Monday, November 28, 2016

PBT Redux #5 Maddi’s Fridge

It’s time for another re-posting of one of my favorite PBT books published in the last decade or so. I chose this one because it delicately handles the issues of hunger and poverty. Many children during the holiday season are confronted with these issues when they observe faith families giving food and gifts. This book gives you the opportunity to talk about their confusion and consider some meaningful acts of service and generosity during the holiday season.
Picture Book: Maddi’s Fridge
Author: Louise Brandt
Illustrator: Vin Vogel 
Summary: Best friends Sophia and Maddi spend each day together, playing outside, attending school, and hanging out at each other’s home. When Sophia accidentally discovers Maddi’s nearly empty fridge and realizes her friend has no access to milk at home, Sophia becomes very worried. Maddi asks her to keep their situation a secret so Sophia struggles for days, worried about her friend but compelled to keep the secret. Often it is when Sophia is eating at her home, where a bounty of nutritious food is prepared, that she asks her mother questions about food. The burden of her promise to keep Maddi’s secret becomes heavier with each meal. Finally, she tells her mother, and they respond by bringing food to Maddi’s home and talking with Maddi’s mother about how they can help. Sophia is relieved, and their relationship is not damaged. Meanwhile, there is an interesting play ritual between the girls that involves competition, strengths, and weaknesses.
Hanna’s Comments: It’s rare to see a book that is so outwardly inviting be about such a profound and stark subject as hunger. Fortunately, the issue of hunger and the broader issue of poverty are handled in a way that is wonderfully appropriate for children, presenting some of the confusion that many children must feel when confronted with this issue. After the story, there is a call to action section which lists six ways children can respond to hunger as well as information on anti-hunger groups.
Publisher & Date of Publication: Flashlight Press, 2014
Age & Grade Appropriateness: 4 and up, Pre and up
Formats other than Book: Tablet
PBT Category: Fresh off the Press
Scripture Connections: If your kin become poor and cannot maintain, you shall support them (Leviticus 25:35); when did we see you a stranger and welcome you… Just as you did it to one of the least of these who are my family, you did it to me. (Matthew 25:35-40); parable of the great feast (Luke 14: 15-24)
Idea(s) for Application: Read this book to a group of children when studying the complex issue of hunger or poverty. Be sure to help them understand how your faith community responds to hunger and the broader issue of poverty.

Friday, November 25, 2016

Secular Books for Advent

Advent, the first season of the Christian calendar, comprises the four Sundays prior to Christmas. It is a time of waiting, hope, giving, and joy. Here at PBT, I suggest you offer your faith family well-written secular stories that are relatable and have depth. Then encourage connections to the Advent stories and questions or feelings about the season as it builds to the Christmas season. I believe such wider, deeper learning across 3 contexts (a secular story, scripture, and your audience) lead to more meaningful learning. Consider these 5 picture book possibilities for Advent and throughout the year:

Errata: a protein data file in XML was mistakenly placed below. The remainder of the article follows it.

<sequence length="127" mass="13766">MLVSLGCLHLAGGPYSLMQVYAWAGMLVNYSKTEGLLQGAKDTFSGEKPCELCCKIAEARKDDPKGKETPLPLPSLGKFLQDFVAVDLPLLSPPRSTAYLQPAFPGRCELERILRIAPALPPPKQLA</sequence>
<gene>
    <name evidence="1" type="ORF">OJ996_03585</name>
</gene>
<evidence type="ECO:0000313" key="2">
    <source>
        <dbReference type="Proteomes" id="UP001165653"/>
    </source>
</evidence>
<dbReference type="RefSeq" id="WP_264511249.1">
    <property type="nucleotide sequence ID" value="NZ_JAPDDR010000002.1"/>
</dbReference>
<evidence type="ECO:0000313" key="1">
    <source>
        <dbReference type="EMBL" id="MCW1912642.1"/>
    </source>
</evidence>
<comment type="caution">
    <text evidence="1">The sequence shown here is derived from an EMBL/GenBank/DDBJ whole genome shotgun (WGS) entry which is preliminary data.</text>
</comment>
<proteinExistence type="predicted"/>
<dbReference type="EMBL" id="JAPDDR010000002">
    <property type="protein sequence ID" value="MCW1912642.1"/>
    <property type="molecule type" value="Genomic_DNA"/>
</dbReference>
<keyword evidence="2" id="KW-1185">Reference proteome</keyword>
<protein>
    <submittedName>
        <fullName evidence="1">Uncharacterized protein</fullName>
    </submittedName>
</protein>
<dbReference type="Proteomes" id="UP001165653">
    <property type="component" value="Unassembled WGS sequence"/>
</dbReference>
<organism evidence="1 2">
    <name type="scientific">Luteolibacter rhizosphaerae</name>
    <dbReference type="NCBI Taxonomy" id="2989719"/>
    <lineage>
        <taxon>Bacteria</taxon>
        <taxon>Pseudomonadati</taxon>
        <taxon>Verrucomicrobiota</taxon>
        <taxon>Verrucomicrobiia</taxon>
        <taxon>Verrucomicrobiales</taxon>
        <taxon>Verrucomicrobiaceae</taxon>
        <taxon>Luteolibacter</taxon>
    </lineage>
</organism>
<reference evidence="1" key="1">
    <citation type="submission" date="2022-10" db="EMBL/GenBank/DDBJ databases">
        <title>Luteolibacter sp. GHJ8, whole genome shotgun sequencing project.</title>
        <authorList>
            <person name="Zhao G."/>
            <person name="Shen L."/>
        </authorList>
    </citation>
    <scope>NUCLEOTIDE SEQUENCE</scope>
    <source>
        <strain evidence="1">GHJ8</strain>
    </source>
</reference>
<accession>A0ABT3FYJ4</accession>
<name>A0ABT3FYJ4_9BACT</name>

Brown Bear’s Wonderful Secret by Caroline Castle (illustrations by Tim McNaughton) is a silly story young children will love. Brown Bear’s wonderful secret is that she is pregnant, but this surprise isn’t revealed until the end. She tries to tell her animal friends, but they don’t listen because they are too busy. Spring comes, and Brown Bear’s delight and surprise is revealed. All agree it is wonderful. Attach this story to Mary’s pregnancy and her journey from isolation to joy. Ask your children about having a secret or wanting to tell news but not being heard. Help explore, in age-appropriate ways, changes that pregnancy brings. Talk about Mary’s surprise. Likely, Mary will be more real to them during Advent because of this picture book and your conversation. You'll find my initial post about this book here.
Hope is an Open Heart by Lauren Thompson is a picture book that all will enjoy. This book is a photographic essay demonstrating the universality of hope by offering various inspiring photographs of children from around the world. Hope is one of those concepts that is difficult to define, but we know it when we feel it and in this case see it. These photographs will give groups of all ages images to enjoy. Encourage them to explore Hope as an important Advent concept. Tie these photographs to the hopes that your faith community has during Advent or to the Messianic hope the Jews had at the time of Jesus’ birth until today. Ask: What might it mean to have an open heart? Have your listeners hypothetically imagine photos they would take to demonstrate Advent hope. Then encourage them to talk about how Jesus’ story offers hope during the Advent season and beyond, for themselves and for others around the world. Here's a link to my initial post about this book.